Among the Chicago Botanic Garden's world-class plant displays is a specialty collection of close to 200 priceless bonsai — trees that have been trained to grow in pots or trays. These miniature artworks are the same trees we can grow in our own gardens, but they have received the attention and care of professional bonsai masters, and that has made all the difference in the world. Through a careful process of pruning branches and roots, pinching back new growth, wiring and shaping tree forms, and monitoring each plant's individual need for fertilizer, soil mix, water, and sunlight, they have been transformed into living sculptures. These azaleas, maples, junipers, ginkgoes, and pines have achieved an idealized form of botanic beauty, quite apart from the trees in our backyards.
From this collection, 50 of the showiest trees, at their prime moments of ornamental appeal, are chosen for public outdoor display in the Searle and Runnells Courtyards adjacent to the Regenstein Center. Trees are selected and then rotated into the courtyards when their most beautiful attributes can be admired by all visitors. A few spectacular highlights must include the spring-blooming azaleas and magnolias; the summer-blooming bougainvilleas and jasmine; the autumn color change of the maples and ginkgoes; and the majestic all-season power of the pines and conifers. This outdoor exhibit opens in late April and lasts until approximately early November, or such time when the bonsai experts determine the trees must return to their specific greenhouses where they spend winters in carefully controlled environments suited to their species.
Outside, each tree is displayed on a granite bench with a frosted glass backdrop. The benches have edge lighting so the bonsai can be lit at night — a dramatic difference from their daytime appearance. Accompanying the individual specimen bonsai are small companion pieces that are chosen to accent the primary plant. They might be tiny plants themselves, or miniature floral arrangements, small stones or incense burners — something to enhance the bonsai, but never steal the show. The geometric planes of the courtyard design allow the bonsai to command the viewer's full attention. Anchoring each corner of the courtyard are flat, polished black granite fountains that quietly drip water into a bed of river rocks below, where a miniature moss garden grows, benefiting from the spray of water droplets. Visitors familiar with the Elizabeth Hubert Malott Japanese Garden will note similar themes in that garden and in the bonsai courtyards — the use of quiet water, moss, stone and statuary, and highly pruned plants. Here, hedges of blue holly and compact Korean azalea frame the granite pavers underfoot and provide a green relief to the hardscape.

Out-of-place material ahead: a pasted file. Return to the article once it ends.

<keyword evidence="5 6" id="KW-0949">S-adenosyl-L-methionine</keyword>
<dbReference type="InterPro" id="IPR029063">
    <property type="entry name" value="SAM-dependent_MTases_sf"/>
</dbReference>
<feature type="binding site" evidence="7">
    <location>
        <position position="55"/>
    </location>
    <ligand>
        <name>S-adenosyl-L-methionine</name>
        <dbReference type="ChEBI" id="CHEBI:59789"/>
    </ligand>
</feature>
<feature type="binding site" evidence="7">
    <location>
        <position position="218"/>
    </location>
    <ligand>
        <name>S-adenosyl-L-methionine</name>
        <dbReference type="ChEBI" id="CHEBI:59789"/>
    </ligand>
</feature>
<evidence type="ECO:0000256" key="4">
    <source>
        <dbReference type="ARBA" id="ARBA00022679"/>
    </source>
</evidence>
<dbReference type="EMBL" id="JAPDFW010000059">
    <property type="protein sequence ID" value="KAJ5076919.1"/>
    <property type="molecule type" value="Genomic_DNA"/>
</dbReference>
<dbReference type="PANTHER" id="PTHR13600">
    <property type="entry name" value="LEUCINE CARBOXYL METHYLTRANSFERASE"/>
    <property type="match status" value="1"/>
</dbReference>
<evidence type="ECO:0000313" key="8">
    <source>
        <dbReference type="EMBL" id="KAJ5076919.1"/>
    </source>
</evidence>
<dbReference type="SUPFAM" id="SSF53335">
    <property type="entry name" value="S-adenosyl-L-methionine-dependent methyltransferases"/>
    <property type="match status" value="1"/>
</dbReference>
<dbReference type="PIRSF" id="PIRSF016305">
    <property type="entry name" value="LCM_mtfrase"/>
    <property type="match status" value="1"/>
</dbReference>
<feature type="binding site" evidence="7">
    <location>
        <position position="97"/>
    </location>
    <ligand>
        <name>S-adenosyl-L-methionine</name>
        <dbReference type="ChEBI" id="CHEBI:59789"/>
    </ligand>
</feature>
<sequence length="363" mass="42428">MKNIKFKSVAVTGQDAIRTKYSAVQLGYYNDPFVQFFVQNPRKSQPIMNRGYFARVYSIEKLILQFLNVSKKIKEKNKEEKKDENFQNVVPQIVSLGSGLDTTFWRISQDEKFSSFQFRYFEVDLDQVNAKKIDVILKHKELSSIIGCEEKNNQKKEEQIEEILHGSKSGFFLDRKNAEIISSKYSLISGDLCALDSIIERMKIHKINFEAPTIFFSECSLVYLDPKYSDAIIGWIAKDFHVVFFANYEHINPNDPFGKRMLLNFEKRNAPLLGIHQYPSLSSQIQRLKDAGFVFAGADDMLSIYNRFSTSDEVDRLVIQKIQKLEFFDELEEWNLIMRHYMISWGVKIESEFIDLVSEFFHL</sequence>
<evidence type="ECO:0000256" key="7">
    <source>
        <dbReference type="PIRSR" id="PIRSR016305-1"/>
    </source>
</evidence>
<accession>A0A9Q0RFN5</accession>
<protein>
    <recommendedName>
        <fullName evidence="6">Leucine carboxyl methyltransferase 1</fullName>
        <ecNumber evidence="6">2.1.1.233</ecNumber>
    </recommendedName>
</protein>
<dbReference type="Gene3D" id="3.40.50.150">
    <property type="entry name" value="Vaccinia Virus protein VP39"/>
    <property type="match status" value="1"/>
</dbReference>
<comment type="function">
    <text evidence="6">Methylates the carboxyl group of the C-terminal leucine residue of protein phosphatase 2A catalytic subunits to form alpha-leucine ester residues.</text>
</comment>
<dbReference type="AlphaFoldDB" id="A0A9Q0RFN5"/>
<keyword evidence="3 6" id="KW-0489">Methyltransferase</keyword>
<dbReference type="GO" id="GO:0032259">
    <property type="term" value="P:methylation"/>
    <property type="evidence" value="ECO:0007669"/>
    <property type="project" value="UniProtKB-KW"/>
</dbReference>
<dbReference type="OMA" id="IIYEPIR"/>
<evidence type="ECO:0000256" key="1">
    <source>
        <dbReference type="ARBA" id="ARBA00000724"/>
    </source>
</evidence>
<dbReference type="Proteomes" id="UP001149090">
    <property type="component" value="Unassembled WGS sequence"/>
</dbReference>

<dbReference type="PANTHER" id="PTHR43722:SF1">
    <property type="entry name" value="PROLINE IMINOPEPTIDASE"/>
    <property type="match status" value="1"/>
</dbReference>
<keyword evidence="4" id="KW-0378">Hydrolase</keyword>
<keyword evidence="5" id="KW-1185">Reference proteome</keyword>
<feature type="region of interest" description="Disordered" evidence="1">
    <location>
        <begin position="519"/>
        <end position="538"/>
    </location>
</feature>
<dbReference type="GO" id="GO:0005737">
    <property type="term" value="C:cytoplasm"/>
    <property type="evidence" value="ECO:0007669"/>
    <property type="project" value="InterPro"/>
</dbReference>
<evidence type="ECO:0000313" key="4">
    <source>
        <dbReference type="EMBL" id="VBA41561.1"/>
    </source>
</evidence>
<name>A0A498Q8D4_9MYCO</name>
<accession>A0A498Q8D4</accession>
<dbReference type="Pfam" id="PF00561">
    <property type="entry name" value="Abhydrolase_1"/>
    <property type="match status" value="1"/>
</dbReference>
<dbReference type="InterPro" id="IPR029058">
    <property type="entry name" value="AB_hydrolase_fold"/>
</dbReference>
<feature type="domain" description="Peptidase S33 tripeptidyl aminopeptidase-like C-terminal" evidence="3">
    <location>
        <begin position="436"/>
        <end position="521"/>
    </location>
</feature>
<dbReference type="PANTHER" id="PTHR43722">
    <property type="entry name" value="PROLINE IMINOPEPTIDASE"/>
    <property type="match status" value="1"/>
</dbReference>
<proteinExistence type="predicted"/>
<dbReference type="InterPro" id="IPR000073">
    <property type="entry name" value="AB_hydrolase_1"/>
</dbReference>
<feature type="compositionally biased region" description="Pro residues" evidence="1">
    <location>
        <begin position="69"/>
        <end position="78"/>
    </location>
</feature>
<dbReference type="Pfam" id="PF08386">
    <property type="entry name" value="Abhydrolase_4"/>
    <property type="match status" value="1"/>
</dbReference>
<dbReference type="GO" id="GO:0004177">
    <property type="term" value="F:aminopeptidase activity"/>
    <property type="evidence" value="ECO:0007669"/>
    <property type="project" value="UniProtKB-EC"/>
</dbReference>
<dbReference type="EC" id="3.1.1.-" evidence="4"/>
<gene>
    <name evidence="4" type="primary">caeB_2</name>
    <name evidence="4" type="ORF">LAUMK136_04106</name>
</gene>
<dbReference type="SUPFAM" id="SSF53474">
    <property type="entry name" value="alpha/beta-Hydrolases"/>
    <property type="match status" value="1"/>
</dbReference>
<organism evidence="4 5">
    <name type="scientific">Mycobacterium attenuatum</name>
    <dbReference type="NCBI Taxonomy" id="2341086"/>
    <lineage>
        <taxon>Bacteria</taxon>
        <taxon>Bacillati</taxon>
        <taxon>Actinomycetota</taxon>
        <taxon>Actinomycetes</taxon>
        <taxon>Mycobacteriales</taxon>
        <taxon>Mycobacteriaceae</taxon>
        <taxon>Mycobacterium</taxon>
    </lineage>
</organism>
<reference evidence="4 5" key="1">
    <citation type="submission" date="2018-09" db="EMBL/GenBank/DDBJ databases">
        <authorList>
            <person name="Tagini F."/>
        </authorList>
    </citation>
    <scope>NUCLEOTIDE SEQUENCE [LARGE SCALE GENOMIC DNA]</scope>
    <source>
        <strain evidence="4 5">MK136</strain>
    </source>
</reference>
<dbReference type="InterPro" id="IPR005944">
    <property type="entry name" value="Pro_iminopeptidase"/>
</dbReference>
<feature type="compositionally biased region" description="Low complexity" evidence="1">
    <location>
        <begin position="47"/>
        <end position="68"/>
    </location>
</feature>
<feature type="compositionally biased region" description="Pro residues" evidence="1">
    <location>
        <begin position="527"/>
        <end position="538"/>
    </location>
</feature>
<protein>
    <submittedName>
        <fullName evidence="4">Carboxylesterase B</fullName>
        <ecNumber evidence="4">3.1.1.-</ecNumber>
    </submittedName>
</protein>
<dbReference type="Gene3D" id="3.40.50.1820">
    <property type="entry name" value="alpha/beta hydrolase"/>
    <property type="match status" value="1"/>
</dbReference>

As visitors remark on the beauty before them, what they do not see is the intense work required to train a small sapling into a mature tree, which appears almost ancient. The Garden maintains a staff of committed bonsai practitioners, including a bonsai curator, a bonsai master, a production manager, and a team of highly skilled volunteers who meet every week to review the collection. The immediate needs of each plant are addressed, as well as the more long-term strategies, which would involve pruning, repotting, wiring, as well as closely watching plants for any sign of disease or insect attack. Workshops and special training sessions are held regularly so that all might benefit from the educational techniques advanced by the bonsai master.
There are 27 styles of bonsai in this collection, with each officially recognized style intended to enhance or call attention to certain characteristics of the plant when grown in the wild. Some styles are quite apparent: the windswept pine, the cascading star jasmine, or the forest of junipers. Other styles are more subtle, such as the broom style of the Stewartia, or the informal upright style of the Chinese fringe flower tree. Pines are a favorite specimen because they grow abundantly in Japan and have adapted to Japan's rocky coastlines, higher elevations, and extreme wind that bends branches and trunks naturally, with no need for guide wires. Other favorite plants that reflect the culture and climate of Japan are the maples, especially the trident maple, full moon maple, and Japanese maple; and the azaleas, which put forth a much-anticipated color show in early spring, both in the bonsai courtyards and in the Malott Japanese Garden.
Because these plants are small and grow in pots does not mean they are houseplants. Quite the contrary. Most of them are hardy trees, which, like their larger counterparts, need to have a cold period in order to survive. A pine tree cannot grow indoors; nor can a maple or a juniper. In November, when the hardy deciduous trees throughout the Garden have shed their leaves and prepared for winter dormancy, the bonsai are moved to the south end of the Garden, where they will be separated out and housed in protective greenhouses. The hardy evergreens could not spend winters outside because their roots are not anchored firmly in insulating ground; they are precariously planted in just a few inches of soil and would quickly freeze if exposed to a typical Chicago winter. These trees are kept dormant in a greenhouse that remains between 30 and 35 degrees. The tropical bonsai, like jasmine, bougainvillea, and ornamental fig are kept much warmer at 65 to 75 degrees. Special lights are turned on for them when short winter days lack the light they need. Even in winter, these prized plants receive daily attention.
As you watch the bonsai during the next two months, you will see how they mirror the landscape around them — changing color, dropping their leaves, forming seedpods or fruit just like their larger counterparts outside the courtyards. Be sure to catch their autumn show and look for them again next April when they return in all their spring glory.